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Home > Research Articles > Sobriety High Schools Offer a Program of Learning, Recovery


Thursday, January 2, 2003


Feature article From Alive and Free

The writer Anais Nin said that "adolescence is like a cactus." The teenage years are indeed prickly ones, filled with uncomfortable emotions and uncharted terrain as teens enter high school and move self-consciously into young adulthood.

High school presents even more challenges for teens recovering from addiction who struggle to remain clean and sober after treatment. Drugs and alcohol are easy to come by in most schools, and the pressure to use them is often great. According to the national Substance Abuse and Mental Health Services Administration (SAMHSA), the number of students age 12-17 who received treatment for substance abuse rose 20 percent from 1994-1999, with well over 100,000 young people entering treatment each year.

Studies show that approximately 80 percent of students who return to their former high schools after treatment begin using drugs or alcohol again. "One of the first rules of recovery is that if you're trying to stay clean and sober you have to avoid your old playground and your old playmates," said Andy Finch, director of the Association of Recovery Schools and executive director of Creative Recovery Communities, a nonprofit organization that runs Community High School in Nashville, Tenn.

Community High School is one of 19 high schools nationwide designed to support the recovery of young persons who have either received treatment for their addictions or made a conscious decision to live a sober lifestyle. According to Finch, four more such high schools are set to open in the next two years, and three college programs are currently in operation.

Often called "dry highs, sober highs, or recovery highs," these schools provide what Finch calls a "protective cocoon" that nurtures students' recovery as they work to attain their high school diplomas. "Recovery schools are not treatment facilities," emphasized Finch. "Recovery schools are self-contained schools where students receive the full-range of academic services. Students are in school seven hours a day, just like in other schools, and they are expected to exist the other 17 hours a day in the 'real world.'"

The difference between recovery schools and traditional high schools is that 100 percent of the students are in recovery, and staff and fellow students are dedicated to supporting all students in their recovery. Every student is expected to work a recovery program, and all students are required to be alcohol- and drug-free. While some schools conduct random urine screens, other schools have students sign a sobriety contract. Anecdotal evidence shows that the relapse rate is substantially lower for students who attend recovery schools after treatment versus those who attend traditional schools. Most recovery schools give students a second chance if they relapse and are honest about it and if they agree to do whatever they need to do to make their recovery program stronger.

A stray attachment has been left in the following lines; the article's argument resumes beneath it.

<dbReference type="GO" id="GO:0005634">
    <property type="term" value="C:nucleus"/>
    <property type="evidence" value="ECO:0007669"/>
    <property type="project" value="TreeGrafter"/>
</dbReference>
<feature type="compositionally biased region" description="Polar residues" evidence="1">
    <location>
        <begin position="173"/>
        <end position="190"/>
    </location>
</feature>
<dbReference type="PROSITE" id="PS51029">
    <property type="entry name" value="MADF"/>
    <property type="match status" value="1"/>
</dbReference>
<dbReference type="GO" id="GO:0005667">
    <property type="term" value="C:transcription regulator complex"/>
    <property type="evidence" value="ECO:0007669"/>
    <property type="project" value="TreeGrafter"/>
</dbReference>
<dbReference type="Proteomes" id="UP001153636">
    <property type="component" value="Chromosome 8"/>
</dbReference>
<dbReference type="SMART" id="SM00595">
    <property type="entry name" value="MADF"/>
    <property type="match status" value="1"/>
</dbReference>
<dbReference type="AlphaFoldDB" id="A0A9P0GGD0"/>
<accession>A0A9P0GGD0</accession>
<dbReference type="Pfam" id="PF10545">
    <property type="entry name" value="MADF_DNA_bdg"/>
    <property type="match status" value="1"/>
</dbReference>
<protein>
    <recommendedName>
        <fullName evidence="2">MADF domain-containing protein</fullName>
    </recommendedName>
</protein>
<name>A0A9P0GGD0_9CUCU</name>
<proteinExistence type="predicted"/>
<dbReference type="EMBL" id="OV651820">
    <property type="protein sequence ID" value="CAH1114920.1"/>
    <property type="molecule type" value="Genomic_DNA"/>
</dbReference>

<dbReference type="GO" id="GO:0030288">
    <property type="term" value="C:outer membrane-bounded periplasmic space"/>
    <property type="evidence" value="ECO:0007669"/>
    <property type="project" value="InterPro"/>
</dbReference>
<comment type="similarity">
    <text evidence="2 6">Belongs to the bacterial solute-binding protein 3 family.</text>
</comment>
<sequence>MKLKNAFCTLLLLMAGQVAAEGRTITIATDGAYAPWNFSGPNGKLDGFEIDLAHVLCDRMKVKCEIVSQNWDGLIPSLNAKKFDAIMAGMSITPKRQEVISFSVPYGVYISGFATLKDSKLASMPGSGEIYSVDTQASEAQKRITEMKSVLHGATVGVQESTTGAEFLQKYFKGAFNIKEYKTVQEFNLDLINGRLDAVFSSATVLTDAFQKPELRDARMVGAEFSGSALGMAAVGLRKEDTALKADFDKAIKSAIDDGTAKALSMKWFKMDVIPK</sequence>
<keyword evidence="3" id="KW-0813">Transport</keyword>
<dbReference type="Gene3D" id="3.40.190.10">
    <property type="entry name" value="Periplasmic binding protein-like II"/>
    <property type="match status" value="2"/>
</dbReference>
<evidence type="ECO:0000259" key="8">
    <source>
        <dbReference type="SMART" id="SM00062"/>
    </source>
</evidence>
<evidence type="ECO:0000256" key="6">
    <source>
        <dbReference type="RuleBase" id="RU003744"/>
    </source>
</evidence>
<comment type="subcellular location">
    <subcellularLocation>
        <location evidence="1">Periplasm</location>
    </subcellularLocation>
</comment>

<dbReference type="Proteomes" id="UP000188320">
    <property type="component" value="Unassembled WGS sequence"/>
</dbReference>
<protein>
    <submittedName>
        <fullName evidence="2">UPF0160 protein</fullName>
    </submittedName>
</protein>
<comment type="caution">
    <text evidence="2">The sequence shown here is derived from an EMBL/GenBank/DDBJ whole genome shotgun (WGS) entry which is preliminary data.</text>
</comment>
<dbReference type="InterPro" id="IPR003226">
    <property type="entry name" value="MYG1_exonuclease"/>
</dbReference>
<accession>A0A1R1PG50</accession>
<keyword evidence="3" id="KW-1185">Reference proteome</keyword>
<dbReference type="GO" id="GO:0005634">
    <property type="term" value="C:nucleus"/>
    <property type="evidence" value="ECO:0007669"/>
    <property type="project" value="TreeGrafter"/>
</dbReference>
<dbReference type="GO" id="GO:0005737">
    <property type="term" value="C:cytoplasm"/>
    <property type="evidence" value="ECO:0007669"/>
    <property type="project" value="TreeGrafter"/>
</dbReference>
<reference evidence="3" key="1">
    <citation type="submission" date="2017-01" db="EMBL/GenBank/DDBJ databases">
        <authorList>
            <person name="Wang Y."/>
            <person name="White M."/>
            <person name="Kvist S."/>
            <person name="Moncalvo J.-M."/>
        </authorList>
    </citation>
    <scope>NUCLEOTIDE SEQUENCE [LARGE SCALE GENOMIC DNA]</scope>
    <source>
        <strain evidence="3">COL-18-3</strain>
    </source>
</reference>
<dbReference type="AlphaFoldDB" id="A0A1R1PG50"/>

Recovery schools are quite small, ranging from six to 70 students. Many of the teachers, counselors, and staff are in recovery themselves or have worked in some recovery setting, and the individual attention a student gets can make the difference between flourishing and failing. However, it is the small student-to-teacher ratio and size of the school that makes it hard to get public funding in the current economy, and funding varies dramatically from state to state. For instance, the Nashville school receives no public subsidies, while other schools, such as the nonprofit Sobriety High in the Minneapolis-St. Paul metro area, receive about 40 percent of their funding from the state and 60 percent from private donations.

Before the Center for Substance Abuse Treatment recently helped create the Association of Recovery Schools, schools developed on their own, through trial and error, with no blueprint and little guidance from other schools. It is Finch's dream that many more recovery schools will open now that an information and support network has been established and they don't have to start from scratch.

"Every state and most major cities could populate a recovery school, yet 40 states provide no such options," Finch said. "I would like to see schools develop around the country so that students coming out of treatment can easily commute to a school where they can learn life skills they need to maintain their sobriety and discover that being in recovery can actually be fun."

For more information on recovery high schools and colleges, go to the Association of Recovery School Web site at www.recoveryschools.org.

Alive & Free is a health column that offers information needed to help prevent substance abuse problems and address such problems. It is provided by Hazelden, a nonprofit agency based in Center City, Minn., that offers a wide range of information and treatment services on addiction. For more resources, call Hazelden at 1-800-257-7800 or check its Web site at www.hazelden.org.